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Beeston Fire Station -
Like everywhere in the country, fire fighting provision in Beeston evolved from small beginnings, through several stages of more formal stages of development, to become the
highly efficient, well-equipped and professional service we have today. At every stage, dedicated individuals used the resources they had available in the best way they could. This
is the story of this historical development, something about the individuals involved, and the equipment they used.
Early Provision : The need for some provision for fighting fires within communities has been seen as a necessity since very early times. Because of the unpredictable way
in which fires occurred - although when they did, often threatening the wider community - solutions tended to focus on volunteers who would respond when fires occurred using what resources
were available - but which gradually evolved as a community-wide resource. Later, there were attempts, particularly in urban areas, to put this on a more formal - and more efficient - basis
by insurance companies, anxious to reduce their fire losses. Later, fire brigades began to be formed in the biggest cities - notably a brigade formed in Edinburgh in 1824 and another formed
in London in 1833 to merge the earlier initiatives by insurance companies 1.
The resources available for fire fighting in Beeston in the 19th century would have been very basic - including
manually operated 'engines' - not coming near the level of equipment and organisation seen in these larger urban areas - and what there was appears to have been managed by the Local Board but
manned largely by volunteers. By the later part of the 19th century, more coverage began to be available as local factories owners sought to establish their own fire fighting provision
to provide some protection to their property in the event of fire - Pollard's nearby Swiss Mills and the Humber Company's works are among those known to have formed their own brigades
This need for improved provision was highlighted particularly by major fires that had destroyed large parts of Wilkinson's Anglo-Scotian Mills on Wollaton Road in 1886 and 1892. Reports of the
1886 fire were particularly telling - despite all efforts and the "Beeston fire brigade under Capt Twigg (being) quickly on scene" what resources there were totally overwhelmed - "Owing to the
inflammable nature of the stores of silk and other laces .. the efforts of the fire brigade (were) useless. The building is now a perfect wreck. The engines are still playing. The disaster is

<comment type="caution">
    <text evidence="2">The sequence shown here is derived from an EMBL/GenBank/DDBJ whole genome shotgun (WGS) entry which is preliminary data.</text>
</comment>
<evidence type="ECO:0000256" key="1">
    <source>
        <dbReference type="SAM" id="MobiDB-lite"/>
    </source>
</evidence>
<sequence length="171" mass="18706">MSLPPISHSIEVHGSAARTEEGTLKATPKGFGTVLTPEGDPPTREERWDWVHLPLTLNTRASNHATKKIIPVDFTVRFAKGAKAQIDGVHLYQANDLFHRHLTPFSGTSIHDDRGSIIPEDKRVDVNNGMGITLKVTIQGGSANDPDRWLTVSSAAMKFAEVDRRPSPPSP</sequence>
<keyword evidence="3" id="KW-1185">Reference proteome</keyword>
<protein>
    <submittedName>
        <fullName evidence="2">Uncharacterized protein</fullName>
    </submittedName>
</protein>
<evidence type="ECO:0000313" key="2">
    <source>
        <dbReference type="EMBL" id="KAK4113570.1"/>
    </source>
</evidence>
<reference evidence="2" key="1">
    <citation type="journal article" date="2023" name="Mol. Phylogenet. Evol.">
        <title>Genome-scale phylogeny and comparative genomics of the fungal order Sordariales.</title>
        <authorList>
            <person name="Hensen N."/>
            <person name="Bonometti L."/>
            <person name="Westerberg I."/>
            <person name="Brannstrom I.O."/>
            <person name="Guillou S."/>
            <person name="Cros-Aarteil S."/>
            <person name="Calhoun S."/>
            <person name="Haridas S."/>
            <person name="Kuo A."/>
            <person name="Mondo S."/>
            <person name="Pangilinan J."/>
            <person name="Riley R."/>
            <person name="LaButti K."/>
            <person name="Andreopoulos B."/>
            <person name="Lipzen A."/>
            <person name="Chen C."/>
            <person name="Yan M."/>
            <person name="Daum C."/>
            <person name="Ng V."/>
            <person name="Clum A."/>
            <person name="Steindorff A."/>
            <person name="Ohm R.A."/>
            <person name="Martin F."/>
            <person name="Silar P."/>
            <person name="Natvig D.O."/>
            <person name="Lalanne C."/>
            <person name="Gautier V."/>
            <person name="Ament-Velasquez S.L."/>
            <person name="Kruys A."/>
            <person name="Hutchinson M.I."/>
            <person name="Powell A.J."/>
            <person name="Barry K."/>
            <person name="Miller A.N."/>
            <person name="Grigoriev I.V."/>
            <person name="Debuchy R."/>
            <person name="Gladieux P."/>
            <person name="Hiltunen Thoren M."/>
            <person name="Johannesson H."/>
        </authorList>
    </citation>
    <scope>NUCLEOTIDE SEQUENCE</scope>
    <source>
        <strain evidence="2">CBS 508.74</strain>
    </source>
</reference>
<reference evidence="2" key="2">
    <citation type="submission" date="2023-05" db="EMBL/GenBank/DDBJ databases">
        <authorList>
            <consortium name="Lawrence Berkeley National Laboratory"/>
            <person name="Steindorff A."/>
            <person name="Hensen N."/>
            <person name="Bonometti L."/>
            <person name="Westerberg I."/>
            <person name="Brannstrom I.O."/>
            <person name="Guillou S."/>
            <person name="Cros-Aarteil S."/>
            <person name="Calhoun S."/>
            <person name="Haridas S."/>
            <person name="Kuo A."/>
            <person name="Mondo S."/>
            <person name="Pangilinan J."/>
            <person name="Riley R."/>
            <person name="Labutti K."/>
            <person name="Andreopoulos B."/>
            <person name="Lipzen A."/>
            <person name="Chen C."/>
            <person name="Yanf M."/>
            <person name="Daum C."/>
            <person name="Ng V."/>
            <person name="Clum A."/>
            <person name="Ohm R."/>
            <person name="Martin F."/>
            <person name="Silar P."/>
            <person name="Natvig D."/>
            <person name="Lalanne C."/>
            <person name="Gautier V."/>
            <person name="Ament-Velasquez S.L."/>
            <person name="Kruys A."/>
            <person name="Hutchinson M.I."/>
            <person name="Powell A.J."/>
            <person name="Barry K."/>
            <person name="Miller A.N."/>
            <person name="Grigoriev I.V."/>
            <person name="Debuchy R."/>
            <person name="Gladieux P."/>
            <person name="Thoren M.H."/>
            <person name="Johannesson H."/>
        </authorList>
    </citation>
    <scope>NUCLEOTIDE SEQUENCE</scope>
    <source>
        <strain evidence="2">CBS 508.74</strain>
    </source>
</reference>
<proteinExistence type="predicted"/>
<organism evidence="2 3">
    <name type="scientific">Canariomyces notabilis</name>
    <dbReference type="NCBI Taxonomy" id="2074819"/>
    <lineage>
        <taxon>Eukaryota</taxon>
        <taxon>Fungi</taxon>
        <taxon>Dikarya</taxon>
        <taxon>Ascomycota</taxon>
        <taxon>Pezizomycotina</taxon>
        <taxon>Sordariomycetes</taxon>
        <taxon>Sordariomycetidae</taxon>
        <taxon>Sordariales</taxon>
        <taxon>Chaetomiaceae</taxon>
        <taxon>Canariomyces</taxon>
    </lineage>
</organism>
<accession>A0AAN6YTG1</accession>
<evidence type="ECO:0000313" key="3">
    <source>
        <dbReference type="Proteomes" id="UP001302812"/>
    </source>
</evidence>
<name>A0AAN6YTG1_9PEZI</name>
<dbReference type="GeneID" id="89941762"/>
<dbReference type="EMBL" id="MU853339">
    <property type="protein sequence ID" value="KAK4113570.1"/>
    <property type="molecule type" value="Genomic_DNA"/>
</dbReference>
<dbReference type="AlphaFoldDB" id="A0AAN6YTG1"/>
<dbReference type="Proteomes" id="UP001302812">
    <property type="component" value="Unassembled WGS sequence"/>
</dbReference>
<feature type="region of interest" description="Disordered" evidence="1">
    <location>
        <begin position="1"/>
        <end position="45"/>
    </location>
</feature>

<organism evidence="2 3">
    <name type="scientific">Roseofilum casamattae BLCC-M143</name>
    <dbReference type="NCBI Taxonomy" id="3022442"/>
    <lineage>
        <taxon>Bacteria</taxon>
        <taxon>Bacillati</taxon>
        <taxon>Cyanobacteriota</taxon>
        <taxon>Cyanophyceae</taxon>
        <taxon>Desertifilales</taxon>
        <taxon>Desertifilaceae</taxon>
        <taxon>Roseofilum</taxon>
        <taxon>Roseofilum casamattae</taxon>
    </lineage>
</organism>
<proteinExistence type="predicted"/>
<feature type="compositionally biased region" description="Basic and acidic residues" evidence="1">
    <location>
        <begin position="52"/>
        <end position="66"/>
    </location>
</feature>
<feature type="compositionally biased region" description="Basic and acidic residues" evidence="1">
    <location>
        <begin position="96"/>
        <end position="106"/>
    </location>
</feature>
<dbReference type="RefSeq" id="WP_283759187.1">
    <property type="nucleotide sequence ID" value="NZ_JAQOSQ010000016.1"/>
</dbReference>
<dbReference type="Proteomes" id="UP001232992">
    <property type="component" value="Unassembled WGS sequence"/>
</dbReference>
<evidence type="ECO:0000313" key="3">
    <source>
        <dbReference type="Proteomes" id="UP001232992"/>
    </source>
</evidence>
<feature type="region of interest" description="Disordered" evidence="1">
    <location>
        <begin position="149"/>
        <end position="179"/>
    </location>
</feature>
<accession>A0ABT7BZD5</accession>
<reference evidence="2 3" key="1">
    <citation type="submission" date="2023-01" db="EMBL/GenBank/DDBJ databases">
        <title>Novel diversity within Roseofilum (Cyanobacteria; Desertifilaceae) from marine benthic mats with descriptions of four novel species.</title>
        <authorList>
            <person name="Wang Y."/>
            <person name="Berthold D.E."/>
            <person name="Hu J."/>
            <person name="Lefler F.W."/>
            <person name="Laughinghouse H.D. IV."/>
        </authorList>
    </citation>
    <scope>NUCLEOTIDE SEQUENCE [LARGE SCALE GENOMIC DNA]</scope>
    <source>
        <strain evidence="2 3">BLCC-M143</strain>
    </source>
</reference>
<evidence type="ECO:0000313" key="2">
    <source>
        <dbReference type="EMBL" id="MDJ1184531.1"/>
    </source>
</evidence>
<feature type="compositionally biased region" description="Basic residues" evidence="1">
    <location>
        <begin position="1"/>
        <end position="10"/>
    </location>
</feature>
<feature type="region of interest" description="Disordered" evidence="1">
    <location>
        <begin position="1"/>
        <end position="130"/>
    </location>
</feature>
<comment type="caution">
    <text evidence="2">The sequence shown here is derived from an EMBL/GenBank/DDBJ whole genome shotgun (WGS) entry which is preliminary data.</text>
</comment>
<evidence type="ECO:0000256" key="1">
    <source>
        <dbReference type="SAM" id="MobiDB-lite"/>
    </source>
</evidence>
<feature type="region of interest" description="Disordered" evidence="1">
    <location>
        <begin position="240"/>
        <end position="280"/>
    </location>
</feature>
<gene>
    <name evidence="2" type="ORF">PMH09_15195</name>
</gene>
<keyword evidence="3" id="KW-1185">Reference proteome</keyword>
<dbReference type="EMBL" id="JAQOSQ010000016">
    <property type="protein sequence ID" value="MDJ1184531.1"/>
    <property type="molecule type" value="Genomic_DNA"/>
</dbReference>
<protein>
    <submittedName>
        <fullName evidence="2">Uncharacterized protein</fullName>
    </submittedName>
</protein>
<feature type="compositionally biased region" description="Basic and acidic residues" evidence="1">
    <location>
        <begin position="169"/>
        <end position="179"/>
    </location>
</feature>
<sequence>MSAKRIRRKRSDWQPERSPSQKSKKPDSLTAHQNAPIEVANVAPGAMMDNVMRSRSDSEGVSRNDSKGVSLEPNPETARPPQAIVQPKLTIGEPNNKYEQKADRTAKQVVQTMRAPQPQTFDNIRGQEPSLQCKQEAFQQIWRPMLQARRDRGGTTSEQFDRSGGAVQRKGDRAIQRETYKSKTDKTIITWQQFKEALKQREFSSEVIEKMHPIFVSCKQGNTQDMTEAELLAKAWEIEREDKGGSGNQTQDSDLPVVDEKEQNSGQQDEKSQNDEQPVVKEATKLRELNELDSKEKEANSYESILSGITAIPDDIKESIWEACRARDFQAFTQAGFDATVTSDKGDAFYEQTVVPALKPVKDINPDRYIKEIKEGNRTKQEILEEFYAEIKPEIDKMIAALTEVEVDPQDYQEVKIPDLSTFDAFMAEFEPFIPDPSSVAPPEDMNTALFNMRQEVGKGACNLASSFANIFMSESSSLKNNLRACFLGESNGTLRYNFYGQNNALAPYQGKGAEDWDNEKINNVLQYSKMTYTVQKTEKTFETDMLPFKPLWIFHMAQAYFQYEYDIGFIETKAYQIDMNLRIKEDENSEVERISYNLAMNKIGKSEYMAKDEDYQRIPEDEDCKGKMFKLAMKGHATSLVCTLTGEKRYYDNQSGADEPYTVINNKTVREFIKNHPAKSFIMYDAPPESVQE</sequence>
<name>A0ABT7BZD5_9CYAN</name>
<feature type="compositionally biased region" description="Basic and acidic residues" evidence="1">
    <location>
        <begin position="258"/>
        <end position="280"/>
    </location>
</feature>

ruinous to Beeston". (the photograph above right shows what was left of the building. Click the image to see more.) 3.
The part-time nature of the brigade at that time is illustrated by the career of the then Captain, William Twiggs (1850-1925). The son of a Leicestershire shepherd, Twiggs came to Beeston in about 1874,
having married Mary Ann Bywater, a local girl, in that year 4. During the course of the rest of his life, he held various posts with the Local Board and
its successor, Beeston Urban District Council. In 1881 he was living with his family on Union Street and was employed as the local lamplighter while, as we have seen in the report of the 1886 fire,
was also the Captain of the fire brigade when it was called out. Twigg's continuing versatility is seen in his later local government roles - by 1891 he was serving as the sexton at Beeston Cemetery
and in 1911 he was a labourer for the Urban District Council 5. It is known that this latter role included service as recreation ground keeper as he is
known to be the figure that appears on a postcard of Dovecote Lane recreation ground from about 1910-1920 (see left).
Local Council Provision : Beeston Urban District Council was formed in 1894 under the provisions granted in the Local Government Act of that year. Amongst the various responsibilities assigned
to it by that Act, was fire fighting provision and, to that end, it began to pull-together the various, less formal initiatives that had previously served the community. At this stage, it seems,
what did exist was still dominated by enthusiastic volunteers, although a start was soon made to form a more formal brigade with a core of full-time employees with retained staff - that is, men
employed normally elsewhere who report for duty when an emergency arises - which is the model which continues to this day.
In these early days of the Council, it is believed that what equipment the brigade - probably only manually operated appliances - was housed in a building near the top of Brown Lane (now Station
Road) at the side of what was then the Silk Mill. This building was finally demolished as part of the Tesco redevelopment but will be remembered by many in the later part of its life, when it housed
a Pet Shop.
This early building may have been sufficient for a part-time brigade with very basic equipment but the new Council needed something much better to become the Headquarters for the brigade that it envisaged.
Consequently, in February 1907, it resolved to build a purpose-designed fire station at the top end of Stoney Street, a site that was sufficiently central and close to most of the then village. The building was erected
at a cost of some £346, a sum that it borrowed from The Prudential Assurance Company, repayable over 30 years 6. The Brigade now had a new
Headquarters, now it needed new equipment.
Steam powered fire engines had been used and had greatly improved the efficiency of fire fighting in the large urban centres since the middle of the 19th century and it is therefore not surprising
that in 1892, with the major fire of 1886 still very much in mind, discussion had taken place within the Beeston Board about acquiring a steam powered appliance. Nothing had come of the proposal at the time but
with the reorganisation of the fire brigade being put in place by the new Council, by July 1907, such a purchase was again being actively considered. By January 1908, a tender was accepted from the
Merryweather Company for the supply of its 'Gem' fire engine which, including additional equipment, was purchased for a total of £414 7. This new
engine went into service in Beeston in January 1909; it was capable of pumping 450 gallons per minute with a suction lift of up to 28 feet. The Council - and therefore the community - was now much better served
by a well-manned, well-housed and relatively well-equipped fire brigade - as can be seen from the picture from that era (shown above) which shows a brigade of twelve men - some of whom would be retained
staff - with three others - possibly Council members or official.
As can be seen in the photograph, the engine was pulled at first by two horses - although sometime later a Council vehicle was used to tow it. With the fire station situated just on Stoney Street, when turning out,